What they did was simple, beautiful, and reproducible. Everyone was busy obeying Jesus. What is even more beautiful is that first church planting movement is still moving today all over the world in homes and church buildings, wherever believers are dedicated to following the simple commands of Jesus. We’ve become so distracted with our idea of what church should be on Sunday, we forget that the true church is you and I choosing obedience every day of the week. We should be laying our hands on the sick, worshipping in our homes, and rubbing shoulders with the lost every week. If our programs and schedules are too busy to allow room for the simple gospel to be enacted in our homes, we can only expect a whole crowd of weary and discouraged Christians on Sunday morning expecting the pastor to encourage them. That’s a lot of pressure on one pastor.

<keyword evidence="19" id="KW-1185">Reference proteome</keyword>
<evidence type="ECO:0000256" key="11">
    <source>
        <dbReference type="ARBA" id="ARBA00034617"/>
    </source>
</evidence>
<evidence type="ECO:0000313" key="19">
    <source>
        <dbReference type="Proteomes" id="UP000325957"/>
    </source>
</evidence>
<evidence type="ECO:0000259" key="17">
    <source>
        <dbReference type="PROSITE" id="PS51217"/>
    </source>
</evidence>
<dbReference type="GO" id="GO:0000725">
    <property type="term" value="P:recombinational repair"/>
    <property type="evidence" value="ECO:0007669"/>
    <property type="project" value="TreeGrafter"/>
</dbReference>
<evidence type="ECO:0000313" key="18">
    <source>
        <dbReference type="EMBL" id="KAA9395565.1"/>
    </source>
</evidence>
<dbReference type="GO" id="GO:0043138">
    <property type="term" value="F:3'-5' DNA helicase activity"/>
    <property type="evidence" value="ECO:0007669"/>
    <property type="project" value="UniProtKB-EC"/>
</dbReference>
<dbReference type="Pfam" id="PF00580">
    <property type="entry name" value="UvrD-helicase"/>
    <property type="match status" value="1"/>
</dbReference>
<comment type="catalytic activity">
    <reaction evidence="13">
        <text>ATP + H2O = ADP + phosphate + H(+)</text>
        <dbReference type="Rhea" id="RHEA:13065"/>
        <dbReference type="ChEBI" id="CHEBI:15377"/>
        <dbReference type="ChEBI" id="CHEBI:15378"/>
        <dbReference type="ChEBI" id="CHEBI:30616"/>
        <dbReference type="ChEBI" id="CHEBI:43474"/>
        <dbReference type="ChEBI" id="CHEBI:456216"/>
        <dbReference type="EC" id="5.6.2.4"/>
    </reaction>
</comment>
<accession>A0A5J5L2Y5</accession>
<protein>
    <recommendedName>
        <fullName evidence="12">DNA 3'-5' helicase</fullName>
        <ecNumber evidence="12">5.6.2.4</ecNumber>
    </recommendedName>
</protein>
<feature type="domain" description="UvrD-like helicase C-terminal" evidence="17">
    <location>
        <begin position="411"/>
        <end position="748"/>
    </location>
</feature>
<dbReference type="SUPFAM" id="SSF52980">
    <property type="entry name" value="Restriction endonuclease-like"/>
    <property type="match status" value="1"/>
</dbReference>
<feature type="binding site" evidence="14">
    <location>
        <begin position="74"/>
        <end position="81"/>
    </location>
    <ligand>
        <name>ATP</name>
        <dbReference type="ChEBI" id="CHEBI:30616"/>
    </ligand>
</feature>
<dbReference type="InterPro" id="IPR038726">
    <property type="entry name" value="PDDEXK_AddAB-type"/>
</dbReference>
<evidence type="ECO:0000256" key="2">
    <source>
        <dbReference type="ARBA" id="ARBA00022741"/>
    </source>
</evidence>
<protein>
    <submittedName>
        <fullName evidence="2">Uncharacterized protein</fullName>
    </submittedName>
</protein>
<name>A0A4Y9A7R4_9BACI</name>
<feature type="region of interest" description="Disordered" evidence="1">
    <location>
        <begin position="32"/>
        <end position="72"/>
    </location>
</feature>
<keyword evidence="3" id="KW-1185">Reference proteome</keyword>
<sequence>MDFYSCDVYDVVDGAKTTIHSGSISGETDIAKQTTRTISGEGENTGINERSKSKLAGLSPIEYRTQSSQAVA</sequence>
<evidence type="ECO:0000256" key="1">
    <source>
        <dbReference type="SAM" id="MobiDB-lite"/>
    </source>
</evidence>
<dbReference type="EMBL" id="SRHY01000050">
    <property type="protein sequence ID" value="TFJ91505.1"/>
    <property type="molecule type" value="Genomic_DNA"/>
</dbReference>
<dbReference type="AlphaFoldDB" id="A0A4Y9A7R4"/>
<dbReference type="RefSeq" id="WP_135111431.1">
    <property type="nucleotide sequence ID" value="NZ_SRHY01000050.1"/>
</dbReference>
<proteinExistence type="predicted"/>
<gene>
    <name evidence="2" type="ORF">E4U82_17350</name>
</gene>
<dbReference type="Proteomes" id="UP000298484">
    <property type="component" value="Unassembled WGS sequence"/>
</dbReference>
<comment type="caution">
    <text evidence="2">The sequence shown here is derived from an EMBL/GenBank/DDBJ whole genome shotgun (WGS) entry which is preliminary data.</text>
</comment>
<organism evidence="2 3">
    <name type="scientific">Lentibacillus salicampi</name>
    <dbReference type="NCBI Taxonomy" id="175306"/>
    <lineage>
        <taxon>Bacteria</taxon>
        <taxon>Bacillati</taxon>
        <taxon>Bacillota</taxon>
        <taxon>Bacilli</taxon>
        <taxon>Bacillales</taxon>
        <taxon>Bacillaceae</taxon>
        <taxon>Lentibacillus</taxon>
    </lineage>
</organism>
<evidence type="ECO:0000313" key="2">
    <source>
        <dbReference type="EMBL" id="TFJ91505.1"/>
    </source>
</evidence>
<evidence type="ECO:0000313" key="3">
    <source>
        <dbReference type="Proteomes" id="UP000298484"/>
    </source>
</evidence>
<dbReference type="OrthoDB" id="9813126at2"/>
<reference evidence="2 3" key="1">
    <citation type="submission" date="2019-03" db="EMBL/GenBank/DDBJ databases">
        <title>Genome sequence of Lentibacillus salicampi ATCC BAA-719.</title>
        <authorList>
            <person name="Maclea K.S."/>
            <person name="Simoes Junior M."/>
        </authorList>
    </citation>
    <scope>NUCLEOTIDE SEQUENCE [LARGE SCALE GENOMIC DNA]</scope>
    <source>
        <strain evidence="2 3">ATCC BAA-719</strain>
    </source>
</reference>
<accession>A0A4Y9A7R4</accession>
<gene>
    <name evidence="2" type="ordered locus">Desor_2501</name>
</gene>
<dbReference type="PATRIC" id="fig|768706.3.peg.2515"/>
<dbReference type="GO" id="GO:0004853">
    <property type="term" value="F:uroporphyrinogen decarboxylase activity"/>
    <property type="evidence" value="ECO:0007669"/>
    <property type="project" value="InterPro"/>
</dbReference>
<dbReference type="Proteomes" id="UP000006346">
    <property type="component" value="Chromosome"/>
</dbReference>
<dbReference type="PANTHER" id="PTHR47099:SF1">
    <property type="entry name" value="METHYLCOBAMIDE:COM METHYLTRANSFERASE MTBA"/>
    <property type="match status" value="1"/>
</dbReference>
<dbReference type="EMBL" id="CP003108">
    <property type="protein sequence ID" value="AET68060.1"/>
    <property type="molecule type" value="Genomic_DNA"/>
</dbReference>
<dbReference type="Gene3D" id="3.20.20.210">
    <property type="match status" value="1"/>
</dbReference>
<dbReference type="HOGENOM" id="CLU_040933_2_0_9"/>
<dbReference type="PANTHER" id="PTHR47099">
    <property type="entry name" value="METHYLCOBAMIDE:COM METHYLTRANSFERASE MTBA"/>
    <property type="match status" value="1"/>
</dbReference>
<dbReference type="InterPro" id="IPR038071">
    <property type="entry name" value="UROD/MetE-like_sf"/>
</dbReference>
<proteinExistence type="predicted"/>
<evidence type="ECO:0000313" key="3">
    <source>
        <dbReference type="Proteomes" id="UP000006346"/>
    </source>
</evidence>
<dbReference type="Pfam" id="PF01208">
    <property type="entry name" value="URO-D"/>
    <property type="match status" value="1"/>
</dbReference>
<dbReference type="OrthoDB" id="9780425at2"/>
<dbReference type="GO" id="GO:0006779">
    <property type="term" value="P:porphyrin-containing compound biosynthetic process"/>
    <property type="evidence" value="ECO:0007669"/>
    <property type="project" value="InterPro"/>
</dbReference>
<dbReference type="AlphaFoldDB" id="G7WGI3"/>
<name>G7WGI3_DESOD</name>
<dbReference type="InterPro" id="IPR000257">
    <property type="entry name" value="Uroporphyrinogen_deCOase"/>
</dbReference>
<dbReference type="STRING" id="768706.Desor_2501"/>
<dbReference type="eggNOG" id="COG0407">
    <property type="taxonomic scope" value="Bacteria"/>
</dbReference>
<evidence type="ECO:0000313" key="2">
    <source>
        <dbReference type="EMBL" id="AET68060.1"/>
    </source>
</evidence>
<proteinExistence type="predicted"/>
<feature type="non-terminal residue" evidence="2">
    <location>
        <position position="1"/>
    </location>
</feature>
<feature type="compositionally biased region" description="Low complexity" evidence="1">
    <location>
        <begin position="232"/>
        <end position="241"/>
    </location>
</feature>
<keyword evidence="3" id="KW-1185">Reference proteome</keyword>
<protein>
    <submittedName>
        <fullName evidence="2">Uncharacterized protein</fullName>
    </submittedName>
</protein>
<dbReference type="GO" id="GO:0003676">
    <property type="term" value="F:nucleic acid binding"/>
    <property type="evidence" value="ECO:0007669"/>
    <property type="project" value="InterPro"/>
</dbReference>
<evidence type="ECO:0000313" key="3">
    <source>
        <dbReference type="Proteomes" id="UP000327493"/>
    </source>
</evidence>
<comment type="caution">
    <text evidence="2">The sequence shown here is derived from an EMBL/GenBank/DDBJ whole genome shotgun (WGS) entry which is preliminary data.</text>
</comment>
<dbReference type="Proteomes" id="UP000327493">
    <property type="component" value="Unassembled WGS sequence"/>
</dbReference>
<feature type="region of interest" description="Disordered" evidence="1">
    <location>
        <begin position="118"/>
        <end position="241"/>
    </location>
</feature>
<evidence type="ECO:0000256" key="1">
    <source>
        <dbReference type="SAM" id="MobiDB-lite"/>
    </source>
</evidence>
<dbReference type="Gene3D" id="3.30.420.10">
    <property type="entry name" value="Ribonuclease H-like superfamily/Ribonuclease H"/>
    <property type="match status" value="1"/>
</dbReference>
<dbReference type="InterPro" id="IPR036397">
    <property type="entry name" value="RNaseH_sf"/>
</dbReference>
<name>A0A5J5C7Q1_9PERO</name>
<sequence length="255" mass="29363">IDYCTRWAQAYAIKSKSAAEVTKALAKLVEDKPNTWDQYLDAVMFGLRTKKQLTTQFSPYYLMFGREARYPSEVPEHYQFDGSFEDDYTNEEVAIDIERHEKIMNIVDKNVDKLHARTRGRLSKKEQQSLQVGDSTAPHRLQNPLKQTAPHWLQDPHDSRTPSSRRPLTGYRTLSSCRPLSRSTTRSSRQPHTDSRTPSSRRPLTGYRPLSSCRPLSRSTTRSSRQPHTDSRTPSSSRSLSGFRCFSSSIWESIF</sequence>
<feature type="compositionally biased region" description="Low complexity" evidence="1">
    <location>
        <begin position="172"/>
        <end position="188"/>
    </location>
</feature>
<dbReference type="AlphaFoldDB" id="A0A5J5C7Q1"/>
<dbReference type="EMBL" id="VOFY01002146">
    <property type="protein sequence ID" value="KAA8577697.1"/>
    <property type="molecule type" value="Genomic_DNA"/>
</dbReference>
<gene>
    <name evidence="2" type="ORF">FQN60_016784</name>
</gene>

Eric and I often draw out the simple church circle, shared with us by our friends who teach discipleship movements. It’s 12 things that every disciple should be doing. Honestly, when I evaluate my life by those 12 things, it keeps me hopping spiritually. When I surround myself with people doing the same thing, it keeps me sharpened spiritually.